Thinking about the Israeli-Palestinian conflict is never easy. Yet the growing number of declarations being made highlights how important it is to consider the factors involved in making a juridical assessment of the situation.
While the solution to any conflict is political, the fact remains that any armed conflict is covered by a specific branch of international law, the law of armed conflict, also known as international humanitarian law.
Although international humanitarian law is sometimes thought to lack effectiveness, we must not lose sight of the fact that its application, however minimal, ensures that civilian lives are spared.
As a professor at Laval University’s Faculty of Law and Scientific Director of the Institut de recherche stratégique de l’École militaire (an interdisciplinary research centre for conflict and peace studies based in Paris), I specialize in international humanitarian law and am a member of the Paris Human Rights Centre (Research Centre for Human Rights and Humanitarian Law).
Qualifying the conflict
The first step to be taken before making any legal analysis in international humanitarian law is to qualify the situation. In the present case, this qualification is open to debate.
There are two possible ways to characterize it. It is either a non-international armed conflict between an armed group, Hamas, and a State, Israel, or it is an international armed conflict, owing to the situation of occupation that has prevailed in the Palestinian territories since the Six-Day War of 1967.
In 2012, I argued that despite the unilateral withdrawal of Israeli troops, the territory of the Gaza Strip remained under Israeli occupation. Indeed, when in 2004 the International Court of Justice ruled that Israel was obliged to apply international humanitarian law and international human rights law by virtue of its status as occupying power in this territory, Israel reacted by unilaterally withdrawing its troops from Gaza in 2005, claiming to be free of its obligations.
I believe that for a situation in a territory to be characterized as an occupation, and, therefore, for a power to establish its authority over it, that power needs to deploy its armed forces in the territory. However, the withdrawal of these forces does not ipso facto mean there is no more occupation, as long as the State continues to control the land, sea and air borders, to issue passports to its population and to have its currency in circulation. The fact that Israel can decide to completely cut off the electrical power supply in Gaza only confirms this.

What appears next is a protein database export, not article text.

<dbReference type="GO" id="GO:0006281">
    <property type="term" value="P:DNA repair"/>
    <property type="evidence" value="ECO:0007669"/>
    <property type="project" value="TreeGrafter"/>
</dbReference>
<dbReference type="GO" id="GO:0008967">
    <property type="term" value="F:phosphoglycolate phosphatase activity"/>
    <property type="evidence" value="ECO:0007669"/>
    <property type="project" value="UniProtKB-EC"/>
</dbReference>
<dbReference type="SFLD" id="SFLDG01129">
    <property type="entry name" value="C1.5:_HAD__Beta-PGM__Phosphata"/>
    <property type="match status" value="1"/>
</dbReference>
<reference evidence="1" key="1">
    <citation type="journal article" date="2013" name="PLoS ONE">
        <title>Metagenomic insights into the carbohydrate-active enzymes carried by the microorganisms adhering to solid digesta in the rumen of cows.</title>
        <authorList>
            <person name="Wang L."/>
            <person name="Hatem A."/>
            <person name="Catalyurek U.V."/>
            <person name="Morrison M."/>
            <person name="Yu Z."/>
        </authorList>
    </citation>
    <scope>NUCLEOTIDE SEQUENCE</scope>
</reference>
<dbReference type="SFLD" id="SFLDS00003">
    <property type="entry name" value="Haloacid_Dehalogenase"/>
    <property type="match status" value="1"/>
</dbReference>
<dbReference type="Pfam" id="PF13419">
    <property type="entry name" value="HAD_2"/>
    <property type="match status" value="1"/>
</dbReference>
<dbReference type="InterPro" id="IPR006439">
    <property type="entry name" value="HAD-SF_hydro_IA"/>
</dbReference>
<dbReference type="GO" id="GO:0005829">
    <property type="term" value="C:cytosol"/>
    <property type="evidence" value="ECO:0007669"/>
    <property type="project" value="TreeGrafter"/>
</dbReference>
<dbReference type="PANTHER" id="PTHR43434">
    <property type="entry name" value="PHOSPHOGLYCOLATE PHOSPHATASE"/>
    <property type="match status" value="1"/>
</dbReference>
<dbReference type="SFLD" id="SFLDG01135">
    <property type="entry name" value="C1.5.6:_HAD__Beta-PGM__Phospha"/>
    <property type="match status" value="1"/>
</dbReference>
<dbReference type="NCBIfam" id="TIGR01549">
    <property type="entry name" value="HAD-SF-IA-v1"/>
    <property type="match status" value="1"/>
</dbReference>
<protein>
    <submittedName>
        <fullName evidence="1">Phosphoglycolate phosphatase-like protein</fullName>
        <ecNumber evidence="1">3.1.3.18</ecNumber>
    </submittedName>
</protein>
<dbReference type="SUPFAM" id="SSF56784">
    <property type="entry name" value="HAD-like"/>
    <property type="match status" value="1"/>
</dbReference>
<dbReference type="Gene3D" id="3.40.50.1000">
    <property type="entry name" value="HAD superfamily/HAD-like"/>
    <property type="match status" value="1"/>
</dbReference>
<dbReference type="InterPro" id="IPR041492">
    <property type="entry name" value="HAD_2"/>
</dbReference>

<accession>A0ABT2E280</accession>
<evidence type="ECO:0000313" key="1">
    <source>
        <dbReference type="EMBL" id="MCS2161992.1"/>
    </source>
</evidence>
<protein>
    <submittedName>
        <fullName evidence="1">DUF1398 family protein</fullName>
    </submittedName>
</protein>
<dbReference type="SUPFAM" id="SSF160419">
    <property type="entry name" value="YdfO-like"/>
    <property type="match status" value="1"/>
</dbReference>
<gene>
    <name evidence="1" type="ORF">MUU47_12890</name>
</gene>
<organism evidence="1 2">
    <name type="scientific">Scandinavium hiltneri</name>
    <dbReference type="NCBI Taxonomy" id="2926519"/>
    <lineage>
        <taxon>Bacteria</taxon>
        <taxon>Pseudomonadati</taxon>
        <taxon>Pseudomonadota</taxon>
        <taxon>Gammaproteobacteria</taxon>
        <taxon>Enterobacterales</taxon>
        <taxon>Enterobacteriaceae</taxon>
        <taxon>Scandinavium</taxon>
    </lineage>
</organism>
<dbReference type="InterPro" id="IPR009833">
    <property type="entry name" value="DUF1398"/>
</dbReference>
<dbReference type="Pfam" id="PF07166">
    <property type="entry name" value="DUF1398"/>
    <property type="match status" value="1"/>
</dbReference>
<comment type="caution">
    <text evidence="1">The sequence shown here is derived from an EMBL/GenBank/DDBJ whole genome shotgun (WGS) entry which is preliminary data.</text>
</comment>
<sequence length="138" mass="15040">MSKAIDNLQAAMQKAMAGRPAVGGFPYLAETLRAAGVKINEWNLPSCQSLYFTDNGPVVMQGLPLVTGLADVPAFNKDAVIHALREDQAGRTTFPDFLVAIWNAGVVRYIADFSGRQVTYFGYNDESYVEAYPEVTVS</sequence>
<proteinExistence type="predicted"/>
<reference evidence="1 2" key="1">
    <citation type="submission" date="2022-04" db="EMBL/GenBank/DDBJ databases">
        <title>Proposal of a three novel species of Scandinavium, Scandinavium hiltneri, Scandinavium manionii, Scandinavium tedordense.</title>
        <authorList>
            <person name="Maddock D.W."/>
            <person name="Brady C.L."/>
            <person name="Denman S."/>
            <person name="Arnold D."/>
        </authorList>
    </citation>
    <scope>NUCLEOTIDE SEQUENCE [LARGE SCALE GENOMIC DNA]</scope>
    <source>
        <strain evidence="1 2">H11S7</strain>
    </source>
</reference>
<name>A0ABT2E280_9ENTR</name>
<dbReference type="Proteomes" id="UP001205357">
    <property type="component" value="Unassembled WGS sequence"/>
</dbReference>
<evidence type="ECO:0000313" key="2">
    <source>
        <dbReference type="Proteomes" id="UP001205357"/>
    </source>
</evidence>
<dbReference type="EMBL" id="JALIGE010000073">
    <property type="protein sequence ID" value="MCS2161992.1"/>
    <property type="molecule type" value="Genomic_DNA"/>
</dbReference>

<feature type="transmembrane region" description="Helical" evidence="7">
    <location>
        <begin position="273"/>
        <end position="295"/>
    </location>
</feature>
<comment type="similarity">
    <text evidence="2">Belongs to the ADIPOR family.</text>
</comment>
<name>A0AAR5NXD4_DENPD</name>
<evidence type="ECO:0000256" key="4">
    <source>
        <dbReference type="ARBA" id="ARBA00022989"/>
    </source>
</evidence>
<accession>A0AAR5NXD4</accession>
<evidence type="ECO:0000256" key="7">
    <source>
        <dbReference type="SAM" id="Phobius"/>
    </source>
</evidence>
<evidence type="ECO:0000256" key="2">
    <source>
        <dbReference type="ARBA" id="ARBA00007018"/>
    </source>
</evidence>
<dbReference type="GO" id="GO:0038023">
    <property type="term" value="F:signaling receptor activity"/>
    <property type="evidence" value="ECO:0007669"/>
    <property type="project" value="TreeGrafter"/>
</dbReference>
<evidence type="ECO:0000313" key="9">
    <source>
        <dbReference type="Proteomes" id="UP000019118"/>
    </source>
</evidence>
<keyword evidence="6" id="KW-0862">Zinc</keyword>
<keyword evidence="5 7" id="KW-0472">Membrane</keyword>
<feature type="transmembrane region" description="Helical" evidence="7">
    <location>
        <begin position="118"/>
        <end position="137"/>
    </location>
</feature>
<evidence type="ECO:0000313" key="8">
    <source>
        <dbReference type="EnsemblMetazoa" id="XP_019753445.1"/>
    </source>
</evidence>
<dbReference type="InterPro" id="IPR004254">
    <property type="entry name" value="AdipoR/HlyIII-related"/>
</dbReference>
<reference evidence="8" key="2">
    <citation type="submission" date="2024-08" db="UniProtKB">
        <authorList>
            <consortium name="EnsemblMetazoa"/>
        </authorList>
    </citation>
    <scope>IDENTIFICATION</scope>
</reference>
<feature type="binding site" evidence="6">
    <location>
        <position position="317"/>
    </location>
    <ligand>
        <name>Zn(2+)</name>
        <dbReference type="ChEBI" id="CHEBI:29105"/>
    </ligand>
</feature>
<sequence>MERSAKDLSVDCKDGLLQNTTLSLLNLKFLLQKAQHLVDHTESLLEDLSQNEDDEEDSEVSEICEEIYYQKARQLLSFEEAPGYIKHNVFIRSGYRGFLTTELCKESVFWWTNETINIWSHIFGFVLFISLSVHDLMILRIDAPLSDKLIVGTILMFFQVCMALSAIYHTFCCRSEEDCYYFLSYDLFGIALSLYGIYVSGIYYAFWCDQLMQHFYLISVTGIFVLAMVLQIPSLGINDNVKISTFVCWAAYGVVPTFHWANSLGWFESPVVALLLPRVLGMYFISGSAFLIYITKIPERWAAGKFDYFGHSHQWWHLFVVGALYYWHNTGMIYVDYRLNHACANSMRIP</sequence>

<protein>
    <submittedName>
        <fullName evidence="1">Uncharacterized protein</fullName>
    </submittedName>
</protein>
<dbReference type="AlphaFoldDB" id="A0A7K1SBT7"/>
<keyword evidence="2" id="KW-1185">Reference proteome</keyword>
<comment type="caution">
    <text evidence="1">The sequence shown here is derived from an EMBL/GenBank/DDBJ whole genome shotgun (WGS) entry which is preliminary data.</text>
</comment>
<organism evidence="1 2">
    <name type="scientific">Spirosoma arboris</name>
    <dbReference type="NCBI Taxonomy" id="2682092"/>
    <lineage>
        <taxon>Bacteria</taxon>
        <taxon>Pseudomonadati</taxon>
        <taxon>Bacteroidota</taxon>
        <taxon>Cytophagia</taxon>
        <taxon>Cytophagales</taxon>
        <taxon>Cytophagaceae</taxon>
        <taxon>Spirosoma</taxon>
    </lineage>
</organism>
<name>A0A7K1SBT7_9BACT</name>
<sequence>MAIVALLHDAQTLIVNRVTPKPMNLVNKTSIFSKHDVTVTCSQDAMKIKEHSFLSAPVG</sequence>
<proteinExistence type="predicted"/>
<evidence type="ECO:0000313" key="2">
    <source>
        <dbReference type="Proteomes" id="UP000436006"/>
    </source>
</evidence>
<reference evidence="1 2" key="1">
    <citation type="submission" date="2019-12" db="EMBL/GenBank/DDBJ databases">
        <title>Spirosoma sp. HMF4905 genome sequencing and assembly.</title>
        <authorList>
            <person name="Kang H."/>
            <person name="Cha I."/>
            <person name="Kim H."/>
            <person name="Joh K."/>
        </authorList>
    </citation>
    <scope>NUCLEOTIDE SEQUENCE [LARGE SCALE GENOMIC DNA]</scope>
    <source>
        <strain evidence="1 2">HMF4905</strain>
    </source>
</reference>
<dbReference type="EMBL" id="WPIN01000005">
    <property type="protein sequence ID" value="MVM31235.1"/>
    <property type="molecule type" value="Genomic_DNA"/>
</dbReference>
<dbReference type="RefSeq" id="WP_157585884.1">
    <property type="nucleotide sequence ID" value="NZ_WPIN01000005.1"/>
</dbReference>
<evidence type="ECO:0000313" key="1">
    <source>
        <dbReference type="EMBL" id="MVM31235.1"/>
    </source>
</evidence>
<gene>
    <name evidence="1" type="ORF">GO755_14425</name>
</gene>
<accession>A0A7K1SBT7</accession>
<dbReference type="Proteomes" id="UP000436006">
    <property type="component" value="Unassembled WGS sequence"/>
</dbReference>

Since 2005, clashes and confrontations between Hamas and Israel have taken place on a regular basis. The fact that they have reached the scale demonstrated by the events of Oct. 7 is not likely to change this assessment.
So, what difference does this make?
None at all.
Whichever way one characterizes the conflict, it goes without saying that the acts of deliberately targeting civilians and taking hostages are strictly forbidden. This is even more the case when these acts are part of a pattern of violence whose principle aim is to spread terror among the civilian population.
In the same vein, no matter how the conflict is qualified, it is difficult to see how declaring a “total siege” of the Gaza Strip could be consistent with international humanitarian law. The “siege” is not a notion that is expressed, in extenso, in international humanitarian law. The term siege refers to restricting the movement of people and goods in a specific area with the aim of forcing enemy forces to stop fighting.
While a siege, as such, is not prohibited, its effects inevitably lead to violations of international humanitarian law. For example, preventing the delivery of food or the supply of water can lead to the starvation of the population living in the territory. Using famine as a method of warfare is prohibited. Similarly, restricting or preventing the movement of people means that humanitarian personnel cannot carry out their relief work in the besieged zone. But humanitarian organizations must be allowed to deliver aid to the civilian population and, according to international humanitarian law, the parties in the conflict must even “facilitate their passage”.
The unleashing of violence that we are seeing, including the initial acts and the response to them, is inevitably leading to massive violations of international humanitarian law and therefore to war crimes.
The situation raises the legitimate question of how effective international humanitarian law is. However, if, as Rony Brauman of Médecins sans frontières once said, “to promote international humanitarian law is to promote war” (the comment, in itself, merits discussion), promoting respect for this law in a situation such as the one in Israel and Gaza — which, whatever its nature, is undoubtedly an armed conflict — can do no harm. On the contrary, abandoning the pursuit of respect for international humanitarian law, even when it is being abused, will only lead to more chaos.
In this respect, it is worth remembering that third States, i.e. States which are not parties to this armed conflict, have an obligation to “uphold international humanitarian law.” This means that in all its interactions with the parties to the conflict, Canada, like every other state in the world, has a duty to remind them of their obligations under international humanitarian law.